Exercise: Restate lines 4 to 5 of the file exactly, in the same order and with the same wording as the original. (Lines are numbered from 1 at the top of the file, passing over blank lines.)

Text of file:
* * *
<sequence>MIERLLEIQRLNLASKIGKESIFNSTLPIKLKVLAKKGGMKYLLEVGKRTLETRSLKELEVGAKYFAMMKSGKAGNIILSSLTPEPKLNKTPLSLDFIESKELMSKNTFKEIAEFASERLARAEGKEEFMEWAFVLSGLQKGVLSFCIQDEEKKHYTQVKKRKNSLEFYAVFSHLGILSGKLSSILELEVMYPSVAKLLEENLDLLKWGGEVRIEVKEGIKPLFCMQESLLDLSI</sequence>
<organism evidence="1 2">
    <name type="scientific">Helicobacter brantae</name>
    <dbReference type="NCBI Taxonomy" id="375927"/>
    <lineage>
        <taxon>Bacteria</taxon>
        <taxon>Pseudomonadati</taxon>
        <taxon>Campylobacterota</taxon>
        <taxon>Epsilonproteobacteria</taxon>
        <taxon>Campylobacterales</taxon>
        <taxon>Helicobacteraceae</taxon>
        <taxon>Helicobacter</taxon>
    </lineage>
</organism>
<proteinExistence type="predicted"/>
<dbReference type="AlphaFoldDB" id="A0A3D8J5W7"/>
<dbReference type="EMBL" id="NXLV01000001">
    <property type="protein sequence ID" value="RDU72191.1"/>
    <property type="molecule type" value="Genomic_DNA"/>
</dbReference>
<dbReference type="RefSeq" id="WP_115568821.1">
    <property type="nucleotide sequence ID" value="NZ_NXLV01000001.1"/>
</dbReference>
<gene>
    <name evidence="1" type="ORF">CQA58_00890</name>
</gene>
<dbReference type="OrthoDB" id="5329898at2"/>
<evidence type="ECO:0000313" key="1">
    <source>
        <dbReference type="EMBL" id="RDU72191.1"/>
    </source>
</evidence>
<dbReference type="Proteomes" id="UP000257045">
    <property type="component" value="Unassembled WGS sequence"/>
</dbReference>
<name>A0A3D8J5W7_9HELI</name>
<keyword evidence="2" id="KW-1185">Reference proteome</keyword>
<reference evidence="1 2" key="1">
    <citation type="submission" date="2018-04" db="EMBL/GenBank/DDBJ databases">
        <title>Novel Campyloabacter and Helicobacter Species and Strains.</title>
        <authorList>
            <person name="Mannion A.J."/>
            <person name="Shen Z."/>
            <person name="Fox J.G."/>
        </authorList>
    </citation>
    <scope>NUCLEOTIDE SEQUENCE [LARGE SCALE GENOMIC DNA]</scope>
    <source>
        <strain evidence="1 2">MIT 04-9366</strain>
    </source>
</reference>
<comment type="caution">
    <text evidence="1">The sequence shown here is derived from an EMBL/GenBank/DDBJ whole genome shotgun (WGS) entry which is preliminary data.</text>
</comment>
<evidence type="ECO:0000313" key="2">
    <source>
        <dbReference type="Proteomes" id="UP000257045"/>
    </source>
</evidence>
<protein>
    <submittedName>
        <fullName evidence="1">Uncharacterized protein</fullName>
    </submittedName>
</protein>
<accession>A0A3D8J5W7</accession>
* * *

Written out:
    <dbReference type="NCBI Taxonomy" id="375927"/>
    <lineage>